The Trustee’s authority over the trust funds will depend on the language in the trust agreement. A Trustee can be given a broad scope of discretion, ranging from absolute control over all trust assets and their distribution, to virtually no control. In the latter scenario, the creator of the trust may have mandated certain trust distributions in the trust agreement (e.g., “one-half of the trust must be distributed when the beneficiary turns 40 years old”), and the Trustee’s job is to follow those specific instructions.

Like Executors, Trustees are often required to submit court filings, trust accountings, and report on the performance of the trust to beneficiaries and other interested parties.

Trustees owe a duty not only to current beneficiaries, but also to remainder beneficiaries. They must not only conserve and protect trust assets, but also make them grow. Trustees may be given specific directions in the trust document and must take care to obey the terms. Fortunately, most Trustees rely on assistance and advice from legal and financial professionals and are able to properly administer the trust without any issues. You can also provide compensation to the Trustee in the trust document, which will depend on the nature of your relationship with the trustee (personal or professional), and whether the position will entail a significant amount of work.

When choosing a Trustee, consider the terms of the trust you have created, the relationship between the Trustee and the beneficiaries of the Trust, the location of the Trustee, and the amount of time the Trustee will have to devote to the position. For example, if you have given your Trustee discretion over distributions to your children, will he or she make distributions in a manner you would feel comfortable with, or would he or she be too strict/lenient? While a thoughtfully drafted trust is essential, the selection of the right person can be a crucial component to the success of an estate plan.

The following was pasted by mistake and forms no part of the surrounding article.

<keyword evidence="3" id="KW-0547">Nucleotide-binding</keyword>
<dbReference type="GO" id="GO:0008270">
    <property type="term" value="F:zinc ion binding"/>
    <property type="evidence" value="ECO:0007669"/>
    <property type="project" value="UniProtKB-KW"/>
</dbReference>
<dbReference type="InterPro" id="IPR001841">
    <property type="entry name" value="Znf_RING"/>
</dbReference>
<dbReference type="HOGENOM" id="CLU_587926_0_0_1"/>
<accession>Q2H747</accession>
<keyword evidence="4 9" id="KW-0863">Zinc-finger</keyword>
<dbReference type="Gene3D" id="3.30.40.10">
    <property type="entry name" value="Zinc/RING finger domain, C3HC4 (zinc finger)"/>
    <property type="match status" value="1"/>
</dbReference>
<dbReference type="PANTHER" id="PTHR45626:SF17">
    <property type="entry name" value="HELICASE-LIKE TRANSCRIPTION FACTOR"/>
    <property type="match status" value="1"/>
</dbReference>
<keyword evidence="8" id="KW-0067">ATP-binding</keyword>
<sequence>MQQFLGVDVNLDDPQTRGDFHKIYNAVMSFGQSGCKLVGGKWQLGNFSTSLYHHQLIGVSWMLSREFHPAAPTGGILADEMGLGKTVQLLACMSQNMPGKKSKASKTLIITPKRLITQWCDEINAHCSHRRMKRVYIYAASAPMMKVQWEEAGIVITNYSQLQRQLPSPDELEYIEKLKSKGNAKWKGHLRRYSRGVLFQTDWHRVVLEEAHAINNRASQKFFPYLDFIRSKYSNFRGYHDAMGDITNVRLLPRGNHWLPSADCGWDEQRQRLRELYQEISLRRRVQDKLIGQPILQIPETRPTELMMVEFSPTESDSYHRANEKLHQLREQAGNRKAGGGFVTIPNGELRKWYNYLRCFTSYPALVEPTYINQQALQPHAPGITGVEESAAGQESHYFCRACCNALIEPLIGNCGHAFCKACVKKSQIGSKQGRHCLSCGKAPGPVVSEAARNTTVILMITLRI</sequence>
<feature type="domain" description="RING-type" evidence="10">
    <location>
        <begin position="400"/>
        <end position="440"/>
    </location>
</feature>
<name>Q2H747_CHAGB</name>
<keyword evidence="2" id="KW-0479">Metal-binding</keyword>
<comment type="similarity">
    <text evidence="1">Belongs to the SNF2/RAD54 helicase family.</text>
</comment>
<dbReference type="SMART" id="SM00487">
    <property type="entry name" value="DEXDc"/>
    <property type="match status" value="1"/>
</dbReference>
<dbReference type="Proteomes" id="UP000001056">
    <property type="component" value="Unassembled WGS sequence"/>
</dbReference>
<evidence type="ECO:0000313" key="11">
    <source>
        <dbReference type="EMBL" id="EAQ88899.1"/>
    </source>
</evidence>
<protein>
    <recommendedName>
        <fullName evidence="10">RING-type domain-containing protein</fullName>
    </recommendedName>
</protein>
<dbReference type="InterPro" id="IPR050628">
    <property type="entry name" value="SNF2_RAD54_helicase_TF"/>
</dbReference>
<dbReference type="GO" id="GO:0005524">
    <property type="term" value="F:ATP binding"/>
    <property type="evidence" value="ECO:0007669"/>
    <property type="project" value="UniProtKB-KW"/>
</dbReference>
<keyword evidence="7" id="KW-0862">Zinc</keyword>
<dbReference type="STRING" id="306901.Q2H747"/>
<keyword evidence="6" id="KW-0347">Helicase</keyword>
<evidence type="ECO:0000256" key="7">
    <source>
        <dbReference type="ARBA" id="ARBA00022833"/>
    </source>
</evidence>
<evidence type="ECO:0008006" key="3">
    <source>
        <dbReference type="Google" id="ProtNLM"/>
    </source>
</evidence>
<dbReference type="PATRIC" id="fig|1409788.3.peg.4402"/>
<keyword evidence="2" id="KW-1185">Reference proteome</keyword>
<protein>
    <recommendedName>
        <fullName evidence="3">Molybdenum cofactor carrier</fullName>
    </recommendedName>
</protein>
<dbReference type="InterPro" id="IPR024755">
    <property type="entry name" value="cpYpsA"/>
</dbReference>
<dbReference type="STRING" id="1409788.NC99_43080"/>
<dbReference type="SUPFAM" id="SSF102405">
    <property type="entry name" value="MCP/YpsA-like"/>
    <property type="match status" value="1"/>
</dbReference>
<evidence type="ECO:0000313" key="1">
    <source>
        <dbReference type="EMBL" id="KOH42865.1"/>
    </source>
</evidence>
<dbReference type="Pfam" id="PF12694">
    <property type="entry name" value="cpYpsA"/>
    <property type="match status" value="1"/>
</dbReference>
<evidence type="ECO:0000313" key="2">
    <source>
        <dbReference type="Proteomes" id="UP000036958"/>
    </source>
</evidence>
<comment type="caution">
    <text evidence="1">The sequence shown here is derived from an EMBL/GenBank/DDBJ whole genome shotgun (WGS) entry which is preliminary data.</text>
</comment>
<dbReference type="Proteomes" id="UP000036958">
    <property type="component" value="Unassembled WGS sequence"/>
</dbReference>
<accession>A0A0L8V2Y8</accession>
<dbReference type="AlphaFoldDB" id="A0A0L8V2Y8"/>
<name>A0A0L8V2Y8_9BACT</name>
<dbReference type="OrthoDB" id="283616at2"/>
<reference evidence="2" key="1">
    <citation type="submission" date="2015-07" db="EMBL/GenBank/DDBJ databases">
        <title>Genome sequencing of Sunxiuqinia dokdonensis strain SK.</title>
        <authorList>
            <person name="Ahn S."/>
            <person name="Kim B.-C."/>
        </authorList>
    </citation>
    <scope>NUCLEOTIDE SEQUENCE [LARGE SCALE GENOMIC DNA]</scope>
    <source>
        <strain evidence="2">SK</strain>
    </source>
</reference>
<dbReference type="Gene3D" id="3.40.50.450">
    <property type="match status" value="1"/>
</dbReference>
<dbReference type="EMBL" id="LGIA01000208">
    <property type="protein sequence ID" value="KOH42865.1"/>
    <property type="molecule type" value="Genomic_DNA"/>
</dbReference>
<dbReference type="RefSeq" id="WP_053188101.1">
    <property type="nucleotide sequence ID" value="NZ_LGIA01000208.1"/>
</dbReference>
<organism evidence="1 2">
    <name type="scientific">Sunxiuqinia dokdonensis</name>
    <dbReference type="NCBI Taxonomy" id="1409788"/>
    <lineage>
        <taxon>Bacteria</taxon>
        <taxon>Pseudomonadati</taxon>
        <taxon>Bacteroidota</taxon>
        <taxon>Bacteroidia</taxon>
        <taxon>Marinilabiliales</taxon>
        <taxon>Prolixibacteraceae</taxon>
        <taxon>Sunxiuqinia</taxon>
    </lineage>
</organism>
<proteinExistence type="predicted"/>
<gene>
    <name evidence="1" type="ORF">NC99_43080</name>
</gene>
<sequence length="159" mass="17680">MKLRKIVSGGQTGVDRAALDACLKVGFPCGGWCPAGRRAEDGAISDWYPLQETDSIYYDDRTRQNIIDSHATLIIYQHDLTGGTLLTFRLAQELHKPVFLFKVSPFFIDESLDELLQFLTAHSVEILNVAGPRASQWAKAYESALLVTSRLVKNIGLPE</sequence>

Keep in mind that a non-professional friend or family member can serve as a Trustee alongside a professional trustee (such as an attorney or advisor). This way, you can implement a system of checks and balances in your own plan to safeguard your wishes.

Overall Considerations

It’s important to consider the choice of your fiduciaries from an objective point of view and select the people you feel are best equipped to fill the position. This is easier said than done. A consultation with your estate planning attorney or advisor will be well worth the time you spend to ensure the proper administration of your estate.

 

 

1 In some states (e.g., Florida) the Executor is referred to as a “Personal Representative”.

Wealthspire Advisors is the common brand and trade name used by Sontag Advisory LLC and Wealthspire Advisors, LP, separate registered investment advisers and subsidiary companies of NFP Corp.
This information should not be construed as a recommendation, offer to sell, or solicitation of an offer to buy a particular security or investment strategy. The commentary provided is for informational purposes only and should not be relied upon for accounting, legal, or tax advice. While the information is deemed reliable, Wealthspire Advisors, LP cannot guarantee its accuracy, completeness, or suitability for any purpose, and makes no warranties with regard to the results to be obtained from its use. © 2020 Wealthspire Advisors

Nicole Hart, J.D.

Nicole Hart is head of our trusts & estates department and works in our New York office.